Giles and Danusia at a PSC stall with T-shirts, 1980s

Giles' activities and energy extended far beyond the field of politics and human rights. As already mentioned, his father was a Reader in English at Gordon College, Khartoum, and Giles had strong literary and intellectual interests. An insatiable reader, his favourite writers were unsurprisingly Orwell, Koestler and Solzhenitsyn. On the day of his death he was due to give the Havering humanists a talk on the lesser known works of Lewis Carroll. He was extremely knowledgeable about cinema and a regular patron of the National Film Theatre. From his early days he was also passionate about music. His versatility and encyclopaedic knowledge were summed up by a friend who wrote in the Book of Tributes, "Who will now be 'Phone a friend' if we ever get on 'Who wants to be a Millionaire?'"

But as well as being active in so many fields Giles was very much a family man, devoted to his wife Danusia, his children Maryla and Martin and his mother Elsie. His children's interests, education and future were always at the forefront of his mind. He was a great friend to many people. I remember him at many social gatherings, including his own 50th birthday party, held at POSK. He was also the leading spirit behind the PSC picnics held annually, first in Battersea Park and later in Ravenscourt Park, to commemorate the founding of Solidarnosc.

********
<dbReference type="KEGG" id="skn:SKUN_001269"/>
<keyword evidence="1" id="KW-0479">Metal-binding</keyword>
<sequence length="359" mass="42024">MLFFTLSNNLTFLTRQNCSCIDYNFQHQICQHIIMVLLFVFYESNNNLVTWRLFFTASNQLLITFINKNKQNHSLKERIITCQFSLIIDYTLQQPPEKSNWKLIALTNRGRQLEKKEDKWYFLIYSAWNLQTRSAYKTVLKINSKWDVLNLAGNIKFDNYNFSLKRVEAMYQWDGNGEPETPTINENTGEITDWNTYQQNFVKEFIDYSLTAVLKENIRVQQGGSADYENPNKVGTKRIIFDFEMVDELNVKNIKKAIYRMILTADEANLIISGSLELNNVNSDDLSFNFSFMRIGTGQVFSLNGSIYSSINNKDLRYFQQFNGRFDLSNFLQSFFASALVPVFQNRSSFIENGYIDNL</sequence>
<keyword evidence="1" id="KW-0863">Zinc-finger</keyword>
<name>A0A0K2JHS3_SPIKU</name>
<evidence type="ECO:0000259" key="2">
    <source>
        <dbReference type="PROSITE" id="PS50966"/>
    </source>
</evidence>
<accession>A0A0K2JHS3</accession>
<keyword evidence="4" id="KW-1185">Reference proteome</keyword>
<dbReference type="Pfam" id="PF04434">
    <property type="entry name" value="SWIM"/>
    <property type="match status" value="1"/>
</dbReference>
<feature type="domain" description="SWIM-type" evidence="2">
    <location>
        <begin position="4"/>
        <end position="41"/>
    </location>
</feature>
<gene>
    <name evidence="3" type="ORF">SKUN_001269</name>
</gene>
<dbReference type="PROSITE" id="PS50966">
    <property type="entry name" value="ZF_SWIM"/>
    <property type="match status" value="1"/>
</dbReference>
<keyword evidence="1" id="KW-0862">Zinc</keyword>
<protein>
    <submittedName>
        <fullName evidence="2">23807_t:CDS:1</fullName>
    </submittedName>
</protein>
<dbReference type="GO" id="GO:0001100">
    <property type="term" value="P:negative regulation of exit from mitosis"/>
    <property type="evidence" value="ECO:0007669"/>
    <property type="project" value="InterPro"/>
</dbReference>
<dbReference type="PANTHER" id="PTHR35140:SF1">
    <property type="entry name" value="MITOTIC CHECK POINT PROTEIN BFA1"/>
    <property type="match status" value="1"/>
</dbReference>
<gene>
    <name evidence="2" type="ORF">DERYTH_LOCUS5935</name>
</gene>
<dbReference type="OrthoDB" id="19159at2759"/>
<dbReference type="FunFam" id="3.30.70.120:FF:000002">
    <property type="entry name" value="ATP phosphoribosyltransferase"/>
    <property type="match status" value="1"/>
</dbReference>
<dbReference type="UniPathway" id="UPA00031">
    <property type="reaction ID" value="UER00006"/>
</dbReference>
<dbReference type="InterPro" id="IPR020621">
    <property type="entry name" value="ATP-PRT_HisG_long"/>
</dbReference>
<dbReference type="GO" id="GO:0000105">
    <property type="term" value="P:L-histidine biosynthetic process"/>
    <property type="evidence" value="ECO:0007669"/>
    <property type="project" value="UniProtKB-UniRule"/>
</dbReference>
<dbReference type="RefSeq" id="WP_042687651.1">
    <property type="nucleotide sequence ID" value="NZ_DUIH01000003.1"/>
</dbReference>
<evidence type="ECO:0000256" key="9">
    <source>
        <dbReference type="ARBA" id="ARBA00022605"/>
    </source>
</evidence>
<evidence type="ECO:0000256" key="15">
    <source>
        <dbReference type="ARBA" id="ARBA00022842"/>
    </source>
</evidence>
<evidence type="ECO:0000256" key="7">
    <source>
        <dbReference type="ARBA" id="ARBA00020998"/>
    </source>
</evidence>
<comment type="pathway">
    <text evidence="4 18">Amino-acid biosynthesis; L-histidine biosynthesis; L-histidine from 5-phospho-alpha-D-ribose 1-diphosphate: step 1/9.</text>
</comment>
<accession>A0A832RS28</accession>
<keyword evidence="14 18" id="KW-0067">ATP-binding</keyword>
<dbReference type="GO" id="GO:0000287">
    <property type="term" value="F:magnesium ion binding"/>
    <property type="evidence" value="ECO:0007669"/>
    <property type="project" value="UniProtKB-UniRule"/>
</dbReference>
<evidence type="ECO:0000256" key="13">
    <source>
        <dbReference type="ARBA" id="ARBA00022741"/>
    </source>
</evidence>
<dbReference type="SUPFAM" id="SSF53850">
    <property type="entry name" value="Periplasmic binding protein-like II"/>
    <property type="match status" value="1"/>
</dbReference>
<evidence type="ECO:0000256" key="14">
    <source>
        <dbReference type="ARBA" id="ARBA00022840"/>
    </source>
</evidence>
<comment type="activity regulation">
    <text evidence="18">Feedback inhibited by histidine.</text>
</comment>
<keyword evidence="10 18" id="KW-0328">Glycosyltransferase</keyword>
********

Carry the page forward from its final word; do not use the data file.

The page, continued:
When I heard that Giles had not arrived at work on that Thursday in July and was missing, I realized I am sure like many of us how much a fixture he had become in our lives, the regular phone calls urging us to action or chiding us gently for undone things. But the Tavistock Square bomb outrage was not to be the last chapter in his life. On the suggestion of a former Solidarity activist Tytus Czartoryski the Giles Hart Memorial Committee was established and, thanks above all to the efforts of Wiktor Moszczynski, raised almost £11,000 for a memorial stone.